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Gorgeous Hammond Model D

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    Gorgeous Hammond Model D

    Picked up a beautiful Model D this week from a church in a small community in Newfoundland. It was donated to the Roman catholic church by the United states navy base. It's in fantastic condition, all things considered. I'm going to be picking at it and cleaning it for awhile, so I figured it'd be a great opportunity for you cats to take a look inside and hopefully help provide some insight, and suggestions as I go. The forum only allows 5 pictures at a time, bare with me as I add more and explain what I'm seeing! Here's the front end, no percussion, upper and lower presets, nice little dedication.

    #2
    Classic old switches, start and run, like an old diesel engine. A trem chorale switch, and a mechanical swell pedal.

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      #3
      Very nice, awesome actually!
      Tom in Tulsa

      Fooling with: 1969 E100, 1955 M3, 1963 M100, Leslie 720

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        #4
        Back end, power amplifier? Seems out of place. Mounted on a piece of wood, not factory spec. Black and red wire from the side has been cut, perhaps to connect to house speakers? Big Cable leads to a housing on the organs left side, where a power cable also connects. Needs furthur examination.

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        • Dewey643
          Dewey643 commented
          Editing a comment
          That power amp looks like it is from a Leslie speaker cabinet! I wonder who dreamed that up,...putting that power amp in there.

        • Th'Rift
          Th'Rift commented
          Editing a comment
          Im thinking that at some point the Leslie 122 that was paired to this organ crapped out. Probably just needed some simple service, but to make things easier for the church they just took the amp out, clipped the output and wired it to the house speakers. I believe the leslie then ended up at the local piano/ organ shop where it was being turned into a two channel solid state thing until I bought it a bunch of months ago, before I got the organ. Picked up the organ, found the amplifier inside and when I put it inside the leslie the screw holes matched up and everything, perfect fit.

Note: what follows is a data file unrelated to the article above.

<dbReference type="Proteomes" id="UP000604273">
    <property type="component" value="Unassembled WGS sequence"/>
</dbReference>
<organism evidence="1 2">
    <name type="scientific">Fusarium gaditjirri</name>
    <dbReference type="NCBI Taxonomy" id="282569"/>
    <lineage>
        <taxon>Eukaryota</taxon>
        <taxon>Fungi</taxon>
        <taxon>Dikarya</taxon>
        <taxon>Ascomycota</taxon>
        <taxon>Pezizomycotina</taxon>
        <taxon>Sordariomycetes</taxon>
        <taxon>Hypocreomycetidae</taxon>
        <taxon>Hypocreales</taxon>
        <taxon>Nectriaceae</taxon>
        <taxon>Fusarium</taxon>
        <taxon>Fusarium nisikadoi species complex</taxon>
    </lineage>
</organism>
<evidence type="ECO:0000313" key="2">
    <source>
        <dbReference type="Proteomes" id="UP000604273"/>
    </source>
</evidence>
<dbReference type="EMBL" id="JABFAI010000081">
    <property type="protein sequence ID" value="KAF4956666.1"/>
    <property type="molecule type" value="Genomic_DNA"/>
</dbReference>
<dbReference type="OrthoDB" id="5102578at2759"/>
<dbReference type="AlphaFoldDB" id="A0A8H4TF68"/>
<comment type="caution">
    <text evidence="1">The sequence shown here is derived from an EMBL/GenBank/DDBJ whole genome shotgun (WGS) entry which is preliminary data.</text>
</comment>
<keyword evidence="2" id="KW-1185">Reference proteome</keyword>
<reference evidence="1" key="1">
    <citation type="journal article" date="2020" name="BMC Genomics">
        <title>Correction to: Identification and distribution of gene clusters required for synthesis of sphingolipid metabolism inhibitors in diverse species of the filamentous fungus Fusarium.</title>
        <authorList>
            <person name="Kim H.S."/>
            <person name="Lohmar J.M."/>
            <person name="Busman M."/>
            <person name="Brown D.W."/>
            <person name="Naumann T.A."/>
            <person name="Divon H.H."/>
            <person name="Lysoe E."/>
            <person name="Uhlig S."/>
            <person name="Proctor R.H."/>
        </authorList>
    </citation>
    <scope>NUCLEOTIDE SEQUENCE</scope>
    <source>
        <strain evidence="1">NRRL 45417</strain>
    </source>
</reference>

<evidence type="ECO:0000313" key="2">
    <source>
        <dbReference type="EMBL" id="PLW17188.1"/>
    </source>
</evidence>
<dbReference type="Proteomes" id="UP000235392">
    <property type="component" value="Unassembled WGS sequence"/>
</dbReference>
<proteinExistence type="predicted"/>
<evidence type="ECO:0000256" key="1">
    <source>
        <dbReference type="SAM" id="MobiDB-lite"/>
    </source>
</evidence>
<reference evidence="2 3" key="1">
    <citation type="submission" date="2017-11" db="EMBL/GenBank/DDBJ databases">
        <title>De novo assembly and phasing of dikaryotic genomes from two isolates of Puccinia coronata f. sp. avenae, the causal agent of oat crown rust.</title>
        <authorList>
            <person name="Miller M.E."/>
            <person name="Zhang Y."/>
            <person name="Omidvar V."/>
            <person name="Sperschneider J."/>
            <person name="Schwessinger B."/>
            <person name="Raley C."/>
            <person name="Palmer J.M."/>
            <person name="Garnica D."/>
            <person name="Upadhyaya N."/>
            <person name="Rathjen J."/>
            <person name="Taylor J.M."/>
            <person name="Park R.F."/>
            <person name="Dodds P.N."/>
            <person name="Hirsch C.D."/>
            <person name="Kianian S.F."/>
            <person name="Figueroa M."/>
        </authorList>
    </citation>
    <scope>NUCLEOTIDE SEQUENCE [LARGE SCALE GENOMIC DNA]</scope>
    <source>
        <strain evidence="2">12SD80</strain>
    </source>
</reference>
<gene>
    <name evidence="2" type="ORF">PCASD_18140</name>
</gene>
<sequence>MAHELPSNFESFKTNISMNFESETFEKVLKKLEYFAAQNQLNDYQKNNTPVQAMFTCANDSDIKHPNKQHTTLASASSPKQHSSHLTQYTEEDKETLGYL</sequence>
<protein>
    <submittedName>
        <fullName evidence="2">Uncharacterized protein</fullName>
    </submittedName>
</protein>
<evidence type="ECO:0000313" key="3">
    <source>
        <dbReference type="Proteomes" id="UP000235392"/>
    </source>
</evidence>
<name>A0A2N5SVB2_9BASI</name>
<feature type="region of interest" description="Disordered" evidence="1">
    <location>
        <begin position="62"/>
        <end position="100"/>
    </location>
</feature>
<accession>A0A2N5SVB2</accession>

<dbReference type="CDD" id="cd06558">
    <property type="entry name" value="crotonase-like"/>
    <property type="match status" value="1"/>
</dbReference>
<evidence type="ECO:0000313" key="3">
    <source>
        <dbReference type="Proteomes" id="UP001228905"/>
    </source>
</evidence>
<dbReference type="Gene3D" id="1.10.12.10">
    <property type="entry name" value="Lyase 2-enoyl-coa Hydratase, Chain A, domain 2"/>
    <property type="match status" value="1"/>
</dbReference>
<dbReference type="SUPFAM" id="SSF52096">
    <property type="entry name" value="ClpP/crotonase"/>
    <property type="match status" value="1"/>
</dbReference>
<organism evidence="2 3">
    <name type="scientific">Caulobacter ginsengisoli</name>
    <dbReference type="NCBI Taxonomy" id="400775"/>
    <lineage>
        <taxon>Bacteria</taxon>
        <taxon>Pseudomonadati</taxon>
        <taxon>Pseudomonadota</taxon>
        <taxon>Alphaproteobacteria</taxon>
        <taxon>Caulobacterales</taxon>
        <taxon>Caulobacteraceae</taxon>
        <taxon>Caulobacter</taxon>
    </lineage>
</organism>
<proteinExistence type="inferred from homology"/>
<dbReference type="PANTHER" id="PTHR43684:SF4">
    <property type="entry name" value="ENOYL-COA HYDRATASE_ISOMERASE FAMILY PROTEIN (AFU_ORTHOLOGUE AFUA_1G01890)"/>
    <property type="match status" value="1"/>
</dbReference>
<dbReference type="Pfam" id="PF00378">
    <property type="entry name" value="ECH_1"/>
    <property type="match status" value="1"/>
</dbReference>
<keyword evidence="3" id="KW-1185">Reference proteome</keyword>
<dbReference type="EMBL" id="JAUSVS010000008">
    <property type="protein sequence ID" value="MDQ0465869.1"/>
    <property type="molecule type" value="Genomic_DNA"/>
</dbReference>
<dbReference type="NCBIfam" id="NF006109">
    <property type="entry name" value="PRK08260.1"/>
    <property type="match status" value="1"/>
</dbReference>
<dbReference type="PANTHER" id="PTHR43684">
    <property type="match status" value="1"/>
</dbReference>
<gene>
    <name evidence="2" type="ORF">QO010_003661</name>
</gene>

#5
        Seems like somebody took an amplifier from a Leslie and mounted it in here. Scrubbed some grime and found some sockets. Anybody have any info here? I've got a busted leslie 771 (we'll get into that later) , and a 125 with a shot power amp. I'd love to hear this thing pushing the 771.

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          #6
          That housing I mentioned, plus the power cable. Connects to the top shelf from a plastic tube cable channel. 6 pin connection from here to the leslie amplifier.

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            #7

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              #8
              TG, chorus generator in behind it, hard to photograph. It ran when I started it. Didn't scream.

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                #9

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                  #10
                  Not sure what that box with the dates on it is, anybody? The dates I'm pretty sure are quality control checks, or installation dates. Also, the mess is the preset wiring chassis. Switchable presets on a piece of musical equipment from the 40s is blowing my mind. So innovative, and ahead of its time, as the mess probably shows.

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                    #11
                    A few identification plates, oiling instructions, etc

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                      #12
                      A leslie kit mounted on the ceiling. In and around the amplifier.

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                        #13
                        That's essentially the tour! I'm curious as to my options for leslie connection. I have a 771 I'm going to be working on, I'll link the post when it's up. I'm wondering what could be done with that leslie amp in the organ. Think I could put it into the 771 body, use the 771 motors on the (what was it a 122) amp? I'd freak out if I could get this thing singing horns without buying a friggen leslie kit.

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                          #14
                          The story, I picked this thing up about an hour outside my town, from a church. Myself and my equally small statured friend drove out with my father and a trailer, got in there with a hand truck rated for 400 pounds, locked the genny, tilted her back on the hand truck, laid the works of it on the floor on the truck's 4 wheels, and simply wheeled it out, pushed it over a few bumps and carefully flipped her upright into the trailer. Strapped her in tight with blankets and straps, and went back in for the L-112 (did I mention there was an L-112?) Beautiful day, no clouds, sun shining, no problems perfect extraction. Icing on the cake? Didn't cost more than gas and a sandwich, nothing like a free Hammond.

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                            #15
                            That's cool. So the Model D was free also?

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